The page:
Filling his mind “with the pleasant memories of his wife and son singing nursery rhymes after dinner in their tiny hutong”, Jinan breathes deeply of the carbon monoxide fumes from the pipe connected to the exhaust of his idling car.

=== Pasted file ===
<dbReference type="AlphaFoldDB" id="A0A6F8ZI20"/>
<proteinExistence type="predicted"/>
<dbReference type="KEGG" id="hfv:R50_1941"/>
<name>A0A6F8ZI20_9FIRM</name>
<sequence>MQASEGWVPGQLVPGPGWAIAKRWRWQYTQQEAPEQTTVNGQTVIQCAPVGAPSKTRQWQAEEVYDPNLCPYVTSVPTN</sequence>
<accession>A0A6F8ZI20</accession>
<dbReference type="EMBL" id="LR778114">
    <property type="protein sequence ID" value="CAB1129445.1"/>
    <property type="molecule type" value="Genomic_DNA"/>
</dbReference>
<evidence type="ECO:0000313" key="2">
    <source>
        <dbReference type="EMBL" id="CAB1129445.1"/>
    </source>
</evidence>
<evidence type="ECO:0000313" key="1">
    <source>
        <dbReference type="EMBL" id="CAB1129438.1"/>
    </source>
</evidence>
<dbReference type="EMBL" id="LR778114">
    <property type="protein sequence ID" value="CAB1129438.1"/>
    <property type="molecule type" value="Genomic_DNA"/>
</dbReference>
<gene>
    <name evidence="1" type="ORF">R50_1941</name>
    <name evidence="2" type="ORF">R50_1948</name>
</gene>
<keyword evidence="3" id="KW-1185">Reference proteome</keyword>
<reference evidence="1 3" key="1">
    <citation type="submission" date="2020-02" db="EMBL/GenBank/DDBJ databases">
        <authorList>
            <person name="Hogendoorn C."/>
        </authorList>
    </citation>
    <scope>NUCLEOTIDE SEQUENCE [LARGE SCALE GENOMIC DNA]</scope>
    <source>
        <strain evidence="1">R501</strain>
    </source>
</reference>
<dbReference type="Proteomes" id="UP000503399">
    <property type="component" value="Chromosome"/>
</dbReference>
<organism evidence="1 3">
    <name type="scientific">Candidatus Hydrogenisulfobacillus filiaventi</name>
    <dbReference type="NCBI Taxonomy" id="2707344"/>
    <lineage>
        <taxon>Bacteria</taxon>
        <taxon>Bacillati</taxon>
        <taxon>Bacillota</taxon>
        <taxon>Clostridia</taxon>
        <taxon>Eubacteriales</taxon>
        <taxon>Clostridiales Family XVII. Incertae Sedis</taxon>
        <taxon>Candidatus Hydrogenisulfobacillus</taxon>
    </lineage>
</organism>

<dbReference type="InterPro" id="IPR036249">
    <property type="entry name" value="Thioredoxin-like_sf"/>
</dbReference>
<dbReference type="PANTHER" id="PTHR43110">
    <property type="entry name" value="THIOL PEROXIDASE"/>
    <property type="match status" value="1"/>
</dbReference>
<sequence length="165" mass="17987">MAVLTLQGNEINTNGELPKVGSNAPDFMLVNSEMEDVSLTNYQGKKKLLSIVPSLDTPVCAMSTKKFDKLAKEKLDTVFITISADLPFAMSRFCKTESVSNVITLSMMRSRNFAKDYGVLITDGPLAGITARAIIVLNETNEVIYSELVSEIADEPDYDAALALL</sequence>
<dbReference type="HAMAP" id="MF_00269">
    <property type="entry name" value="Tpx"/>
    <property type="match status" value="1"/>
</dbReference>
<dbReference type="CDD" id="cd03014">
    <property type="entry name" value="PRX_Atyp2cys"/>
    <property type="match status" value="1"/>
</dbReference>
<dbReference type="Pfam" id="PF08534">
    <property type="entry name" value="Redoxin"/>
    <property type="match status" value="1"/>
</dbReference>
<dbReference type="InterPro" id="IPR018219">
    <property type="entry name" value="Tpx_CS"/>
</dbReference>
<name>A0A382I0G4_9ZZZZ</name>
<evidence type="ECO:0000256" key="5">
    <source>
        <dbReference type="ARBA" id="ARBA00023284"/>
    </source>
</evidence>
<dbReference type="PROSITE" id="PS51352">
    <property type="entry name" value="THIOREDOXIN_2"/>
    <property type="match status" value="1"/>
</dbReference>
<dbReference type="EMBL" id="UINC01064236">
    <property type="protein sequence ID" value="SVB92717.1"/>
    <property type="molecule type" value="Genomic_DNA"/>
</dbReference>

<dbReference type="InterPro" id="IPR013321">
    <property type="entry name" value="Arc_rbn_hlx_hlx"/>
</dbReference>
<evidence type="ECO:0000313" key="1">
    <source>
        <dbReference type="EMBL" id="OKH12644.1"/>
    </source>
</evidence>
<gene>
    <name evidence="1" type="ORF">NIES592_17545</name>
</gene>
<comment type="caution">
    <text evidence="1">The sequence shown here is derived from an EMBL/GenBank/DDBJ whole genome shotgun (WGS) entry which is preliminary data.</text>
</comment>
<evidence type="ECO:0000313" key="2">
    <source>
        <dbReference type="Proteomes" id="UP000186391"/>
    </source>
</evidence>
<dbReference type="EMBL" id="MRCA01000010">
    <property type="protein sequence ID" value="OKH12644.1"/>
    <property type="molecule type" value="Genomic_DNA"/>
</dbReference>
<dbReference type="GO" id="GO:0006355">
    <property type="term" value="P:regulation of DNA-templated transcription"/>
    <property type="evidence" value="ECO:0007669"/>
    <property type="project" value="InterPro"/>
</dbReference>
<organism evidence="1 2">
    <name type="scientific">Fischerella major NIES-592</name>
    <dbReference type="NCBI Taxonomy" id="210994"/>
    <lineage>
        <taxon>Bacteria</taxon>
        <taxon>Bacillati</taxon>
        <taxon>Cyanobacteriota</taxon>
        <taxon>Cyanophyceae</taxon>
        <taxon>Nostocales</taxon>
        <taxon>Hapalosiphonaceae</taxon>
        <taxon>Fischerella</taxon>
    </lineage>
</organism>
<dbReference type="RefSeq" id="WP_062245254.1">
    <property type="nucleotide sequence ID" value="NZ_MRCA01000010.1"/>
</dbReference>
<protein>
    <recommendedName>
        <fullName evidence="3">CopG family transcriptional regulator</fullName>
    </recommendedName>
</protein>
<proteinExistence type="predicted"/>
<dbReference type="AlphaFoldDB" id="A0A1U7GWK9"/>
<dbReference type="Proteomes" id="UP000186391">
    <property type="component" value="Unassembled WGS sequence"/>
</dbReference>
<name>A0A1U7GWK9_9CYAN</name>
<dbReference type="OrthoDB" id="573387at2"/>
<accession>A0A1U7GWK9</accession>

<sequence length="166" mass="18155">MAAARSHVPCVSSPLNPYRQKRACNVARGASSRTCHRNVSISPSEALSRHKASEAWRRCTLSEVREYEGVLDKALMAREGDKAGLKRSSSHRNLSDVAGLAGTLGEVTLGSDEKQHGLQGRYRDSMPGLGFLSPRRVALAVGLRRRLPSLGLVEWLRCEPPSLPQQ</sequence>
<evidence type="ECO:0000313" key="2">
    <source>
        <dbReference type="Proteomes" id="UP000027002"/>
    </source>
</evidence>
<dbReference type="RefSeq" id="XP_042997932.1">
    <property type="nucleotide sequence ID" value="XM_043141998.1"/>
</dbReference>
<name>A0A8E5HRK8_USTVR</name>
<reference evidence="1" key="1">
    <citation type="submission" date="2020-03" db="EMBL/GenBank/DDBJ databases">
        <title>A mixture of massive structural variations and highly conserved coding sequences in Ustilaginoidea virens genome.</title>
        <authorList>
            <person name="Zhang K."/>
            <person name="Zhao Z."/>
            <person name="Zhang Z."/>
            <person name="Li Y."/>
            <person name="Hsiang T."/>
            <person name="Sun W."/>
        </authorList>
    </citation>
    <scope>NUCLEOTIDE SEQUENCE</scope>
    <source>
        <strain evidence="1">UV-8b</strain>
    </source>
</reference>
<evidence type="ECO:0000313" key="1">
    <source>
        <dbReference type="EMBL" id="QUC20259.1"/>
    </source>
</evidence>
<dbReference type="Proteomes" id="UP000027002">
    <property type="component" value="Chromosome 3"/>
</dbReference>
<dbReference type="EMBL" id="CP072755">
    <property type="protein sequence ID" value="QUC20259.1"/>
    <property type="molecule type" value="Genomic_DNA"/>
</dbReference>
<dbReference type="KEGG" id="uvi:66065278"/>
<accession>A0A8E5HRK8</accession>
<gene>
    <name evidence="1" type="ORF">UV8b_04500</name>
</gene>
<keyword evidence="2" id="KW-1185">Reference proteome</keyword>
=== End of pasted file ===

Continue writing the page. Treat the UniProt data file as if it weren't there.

Having slept – or, more accurately, passed out from exhaustion – in a roadside ditch, Hamoonga wakes the next morning to the sound of poor neighbourhood women denouncing the mineworkers as selfish, greedy, irresponsible and even murderous. He grasps immediately how fiendishly clever a trap they were caught in: “remove and discredit the leaders of the movement and the sheep will scatter. Once again, he had fallen victim to the evil machinations of a corrupt system!” (191). Slowly limping along, he passes near a petrol station; filling up there is a car he recognises as the Zulus’ – and, in a momentary glimpse, he recognises Mr Miti sitting with them! As fury at his betrayer erupts in Hamoonga’s mind, he knows himself to be “in control”, yet simultaneously “mad” – trying to calm himself by lighting his last cigarette, he takes a few puffs before throwing it away. He storms at Mr Miti, but the other man proves stronger and resists the attack, putting a choking hold on Hamoonga’s neck. Onlookers rush to separate them, as they can see Hamoonga’s life is in danger. Lying on the ground, he next sees the Zulus’ henchman, Babu, returning to the car’s occupants with refreshments he was sent to buy. All the years of suffering come together in one profoundly wrathful act, as Hamoonga lights and throws a match into the pool of petrol under and around the car – fuel that was spilt when his and Mr Miti’s struggle knocked the muzzle of the petrol pump from the parked car. In a moment, Babu, the car and the Zulus in it are engulfed by flames. Watching it all, Hamoonga has no regrets; “this was a statement for all African people tired of tyranny in all its forms, tired of lies, the empty promises and empty bellies, tired of propaganda and deception” (197). Sic semper tyrannis! are the words with which the chapter concludes.